The 20th Century – A History of the Western World

The West has been the dominant civilization in the world for most of the history of human culture. It set the terms of global trade and is the source of most technological innovations, scientific advancements and cultural trends. During the Renaissance, the West rose beyond its classical roots to create its own unique culture. The 18th century’s Age of Enlightenment and the 19th century’s Age of Exploration further consolidated its dominance.

Until very recently, however, historians and others have tended to think of the Western world in strictly cultural terms, separating it from non-Western cultures. It was, according to this traditional narrative, the site of true civilization opposed by “barbarians,” and only people born in Europe or descended from people who were born in Europe could claim a truly significant historical legacy.

This conceit reached its apogee during the first half of the twentieth century, when many European powers fell upon one another in the name of expanding their share of global dominance, and ideologies such as fascism and Nazis placed racial superiority at the center of their worldviews. This unleashed racial warfare, not only against the members of races that Europeans already considered inferior (such as Jews and other non-Europeans), but also on members of European ethnicities that fascists and Nazis believed to be sub-human.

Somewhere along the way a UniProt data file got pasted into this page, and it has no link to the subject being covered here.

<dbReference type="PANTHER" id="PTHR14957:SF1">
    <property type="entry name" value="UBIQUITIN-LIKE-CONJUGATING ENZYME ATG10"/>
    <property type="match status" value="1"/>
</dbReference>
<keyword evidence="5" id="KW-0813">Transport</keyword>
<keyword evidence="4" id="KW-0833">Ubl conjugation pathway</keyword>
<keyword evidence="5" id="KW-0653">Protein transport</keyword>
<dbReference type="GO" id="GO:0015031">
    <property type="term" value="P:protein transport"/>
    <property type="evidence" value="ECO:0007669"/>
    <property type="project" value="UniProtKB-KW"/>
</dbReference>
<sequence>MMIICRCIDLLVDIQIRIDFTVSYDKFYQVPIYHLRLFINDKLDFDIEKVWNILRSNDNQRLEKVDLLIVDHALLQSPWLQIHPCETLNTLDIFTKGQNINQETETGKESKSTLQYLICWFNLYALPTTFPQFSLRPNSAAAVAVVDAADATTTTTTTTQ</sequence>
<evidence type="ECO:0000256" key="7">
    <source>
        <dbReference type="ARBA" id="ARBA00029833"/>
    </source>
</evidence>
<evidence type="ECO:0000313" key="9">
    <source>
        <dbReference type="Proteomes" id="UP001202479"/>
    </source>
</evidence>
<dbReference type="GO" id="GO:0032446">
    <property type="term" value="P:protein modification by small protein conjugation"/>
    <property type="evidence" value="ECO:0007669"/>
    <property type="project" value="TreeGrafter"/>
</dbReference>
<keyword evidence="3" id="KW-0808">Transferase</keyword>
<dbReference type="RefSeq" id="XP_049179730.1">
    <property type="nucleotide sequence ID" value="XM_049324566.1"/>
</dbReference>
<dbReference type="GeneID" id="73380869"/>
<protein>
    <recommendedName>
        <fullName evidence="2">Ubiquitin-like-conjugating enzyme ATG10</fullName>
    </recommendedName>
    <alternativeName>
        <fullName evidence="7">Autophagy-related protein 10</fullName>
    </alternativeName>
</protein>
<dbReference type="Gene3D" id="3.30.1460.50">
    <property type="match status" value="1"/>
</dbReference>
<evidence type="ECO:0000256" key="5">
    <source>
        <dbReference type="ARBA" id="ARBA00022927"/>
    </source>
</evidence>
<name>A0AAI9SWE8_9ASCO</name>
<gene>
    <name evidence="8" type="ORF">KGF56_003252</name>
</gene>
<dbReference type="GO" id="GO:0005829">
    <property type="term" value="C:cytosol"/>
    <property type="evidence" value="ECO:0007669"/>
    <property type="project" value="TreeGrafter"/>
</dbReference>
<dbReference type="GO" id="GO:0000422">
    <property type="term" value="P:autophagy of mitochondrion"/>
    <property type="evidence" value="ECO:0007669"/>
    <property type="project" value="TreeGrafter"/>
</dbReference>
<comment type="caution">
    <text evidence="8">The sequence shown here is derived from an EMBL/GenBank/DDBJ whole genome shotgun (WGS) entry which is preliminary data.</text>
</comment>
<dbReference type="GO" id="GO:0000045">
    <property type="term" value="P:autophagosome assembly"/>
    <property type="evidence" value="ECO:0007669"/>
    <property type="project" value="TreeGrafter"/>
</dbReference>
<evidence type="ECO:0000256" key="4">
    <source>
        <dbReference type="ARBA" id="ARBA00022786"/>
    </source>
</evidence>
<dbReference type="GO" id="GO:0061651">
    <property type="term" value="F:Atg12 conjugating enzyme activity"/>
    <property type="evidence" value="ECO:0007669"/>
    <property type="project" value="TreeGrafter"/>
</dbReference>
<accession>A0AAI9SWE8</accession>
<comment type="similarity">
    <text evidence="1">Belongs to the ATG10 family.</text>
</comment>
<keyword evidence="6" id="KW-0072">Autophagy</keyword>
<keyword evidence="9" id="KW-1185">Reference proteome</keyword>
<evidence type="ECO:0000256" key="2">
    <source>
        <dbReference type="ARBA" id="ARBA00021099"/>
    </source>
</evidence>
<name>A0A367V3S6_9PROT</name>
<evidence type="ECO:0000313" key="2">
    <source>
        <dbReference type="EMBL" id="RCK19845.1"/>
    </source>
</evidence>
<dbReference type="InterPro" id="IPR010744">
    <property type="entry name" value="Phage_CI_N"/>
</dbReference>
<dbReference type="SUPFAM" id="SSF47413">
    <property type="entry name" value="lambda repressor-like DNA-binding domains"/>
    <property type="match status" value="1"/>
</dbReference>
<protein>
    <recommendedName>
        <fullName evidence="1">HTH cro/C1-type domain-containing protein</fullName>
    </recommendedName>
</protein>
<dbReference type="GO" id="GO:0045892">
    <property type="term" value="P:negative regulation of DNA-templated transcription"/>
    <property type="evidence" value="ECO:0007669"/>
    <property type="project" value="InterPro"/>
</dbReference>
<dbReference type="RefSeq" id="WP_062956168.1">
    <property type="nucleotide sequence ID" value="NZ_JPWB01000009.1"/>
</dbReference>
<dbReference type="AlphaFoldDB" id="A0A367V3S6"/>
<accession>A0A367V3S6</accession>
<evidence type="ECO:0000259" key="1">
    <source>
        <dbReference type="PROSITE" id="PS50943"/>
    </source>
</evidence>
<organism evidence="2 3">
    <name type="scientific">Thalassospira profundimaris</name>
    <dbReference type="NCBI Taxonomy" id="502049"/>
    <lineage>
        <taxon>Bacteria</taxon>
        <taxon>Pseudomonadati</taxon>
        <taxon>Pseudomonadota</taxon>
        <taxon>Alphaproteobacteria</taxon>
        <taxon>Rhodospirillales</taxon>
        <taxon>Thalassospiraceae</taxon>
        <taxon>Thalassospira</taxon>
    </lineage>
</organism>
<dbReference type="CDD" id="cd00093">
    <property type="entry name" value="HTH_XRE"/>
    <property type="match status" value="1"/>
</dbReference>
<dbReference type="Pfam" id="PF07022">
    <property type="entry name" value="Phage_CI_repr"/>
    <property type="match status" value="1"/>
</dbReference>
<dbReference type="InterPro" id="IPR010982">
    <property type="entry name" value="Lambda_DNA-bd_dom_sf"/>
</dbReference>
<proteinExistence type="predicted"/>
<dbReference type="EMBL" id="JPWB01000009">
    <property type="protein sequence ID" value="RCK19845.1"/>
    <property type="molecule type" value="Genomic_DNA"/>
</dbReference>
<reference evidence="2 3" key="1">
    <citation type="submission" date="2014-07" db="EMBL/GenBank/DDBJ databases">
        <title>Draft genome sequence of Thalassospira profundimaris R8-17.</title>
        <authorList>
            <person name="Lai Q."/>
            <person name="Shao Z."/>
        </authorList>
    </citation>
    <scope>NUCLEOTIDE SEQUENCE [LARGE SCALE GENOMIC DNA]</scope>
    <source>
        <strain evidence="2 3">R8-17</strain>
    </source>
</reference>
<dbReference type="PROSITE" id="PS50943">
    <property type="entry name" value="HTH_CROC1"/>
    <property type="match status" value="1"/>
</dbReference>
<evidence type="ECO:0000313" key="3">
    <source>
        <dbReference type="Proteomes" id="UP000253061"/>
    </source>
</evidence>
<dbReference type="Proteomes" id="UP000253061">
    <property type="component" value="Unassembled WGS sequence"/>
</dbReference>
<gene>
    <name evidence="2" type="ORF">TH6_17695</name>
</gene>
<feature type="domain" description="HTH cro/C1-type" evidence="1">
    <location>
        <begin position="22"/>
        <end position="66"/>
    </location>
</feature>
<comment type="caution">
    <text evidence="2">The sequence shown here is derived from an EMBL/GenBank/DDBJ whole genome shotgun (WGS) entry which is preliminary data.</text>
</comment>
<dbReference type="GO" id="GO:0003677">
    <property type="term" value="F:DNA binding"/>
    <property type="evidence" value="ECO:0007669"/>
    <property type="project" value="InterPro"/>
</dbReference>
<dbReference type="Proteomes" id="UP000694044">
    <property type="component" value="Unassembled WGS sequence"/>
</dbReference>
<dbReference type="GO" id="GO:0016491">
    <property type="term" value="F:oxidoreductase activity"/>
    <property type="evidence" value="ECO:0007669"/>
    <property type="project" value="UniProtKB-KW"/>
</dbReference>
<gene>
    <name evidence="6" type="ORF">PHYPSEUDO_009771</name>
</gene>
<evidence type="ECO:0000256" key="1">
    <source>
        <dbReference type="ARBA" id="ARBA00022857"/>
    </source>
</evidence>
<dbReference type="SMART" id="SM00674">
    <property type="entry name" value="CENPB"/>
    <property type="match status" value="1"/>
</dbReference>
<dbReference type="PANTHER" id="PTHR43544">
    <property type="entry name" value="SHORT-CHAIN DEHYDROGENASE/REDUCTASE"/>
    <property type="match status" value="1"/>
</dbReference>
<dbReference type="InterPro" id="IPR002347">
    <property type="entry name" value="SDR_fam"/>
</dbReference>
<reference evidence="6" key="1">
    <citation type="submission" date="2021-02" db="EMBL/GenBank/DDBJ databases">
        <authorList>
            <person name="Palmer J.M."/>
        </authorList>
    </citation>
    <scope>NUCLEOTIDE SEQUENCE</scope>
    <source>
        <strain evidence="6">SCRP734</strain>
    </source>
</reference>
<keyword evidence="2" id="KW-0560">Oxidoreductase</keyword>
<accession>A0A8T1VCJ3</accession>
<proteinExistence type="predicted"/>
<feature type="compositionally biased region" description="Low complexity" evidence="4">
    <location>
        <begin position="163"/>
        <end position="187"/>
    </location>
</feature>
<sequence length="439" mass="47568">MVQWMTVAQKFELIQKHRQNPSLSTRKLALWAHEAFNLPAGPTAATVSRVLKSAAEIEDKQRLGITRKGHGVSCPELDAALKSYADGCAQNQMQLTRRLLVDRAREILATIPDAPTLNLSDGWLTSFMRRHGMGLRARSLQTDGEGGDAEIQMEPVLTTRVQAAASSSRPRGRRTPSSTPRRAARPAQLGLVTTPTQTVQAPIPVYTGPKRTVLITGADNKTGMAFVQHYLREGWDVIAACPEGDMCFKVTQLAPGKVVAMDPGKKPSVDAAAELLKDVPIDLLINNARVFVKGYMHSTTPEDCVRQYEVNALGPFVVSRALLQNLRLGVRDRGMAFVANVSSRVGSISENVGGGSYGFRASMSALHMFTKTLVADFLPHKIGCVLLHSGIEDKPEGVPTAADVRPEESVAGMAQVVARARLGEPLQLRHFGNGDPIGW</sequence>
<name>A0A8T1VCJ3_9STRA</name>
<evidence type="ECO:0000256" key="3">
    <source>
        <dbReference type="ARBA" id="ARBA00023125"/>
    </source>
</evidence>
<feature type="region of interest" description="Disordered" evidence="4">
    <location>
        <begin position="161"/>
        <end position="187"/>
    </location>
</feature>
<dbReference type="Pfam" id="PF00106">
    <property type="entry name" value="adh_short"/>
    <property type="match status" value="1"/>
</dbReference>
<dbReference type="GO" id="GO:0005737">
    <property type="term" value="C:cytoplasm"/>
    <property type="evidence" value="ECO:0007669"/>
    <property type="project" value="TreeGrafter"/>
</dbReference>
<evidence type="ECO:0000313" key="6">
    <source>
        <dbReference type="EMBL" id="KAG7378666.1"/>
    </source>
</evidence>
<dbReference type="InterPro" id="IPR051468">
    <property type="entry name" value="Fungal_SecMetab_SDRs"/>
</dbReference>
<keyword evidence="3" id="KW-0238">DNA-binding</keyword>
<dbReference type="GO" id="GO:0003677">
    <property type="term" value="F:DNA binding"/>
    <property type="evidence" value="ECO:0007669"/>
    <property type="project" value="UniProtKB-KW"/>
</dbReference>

These events and other factors led to a massive shift in the balance of power in the world. The 20th century was marked by three World Wars and several other wars that had significant international consequences. The era was also marked by the rise of nuclear technology and the expansion of modern industrial economies.

In addition, the century saw a series of political and social changes that have dramatically altered the world in which we live today. Some of these include:

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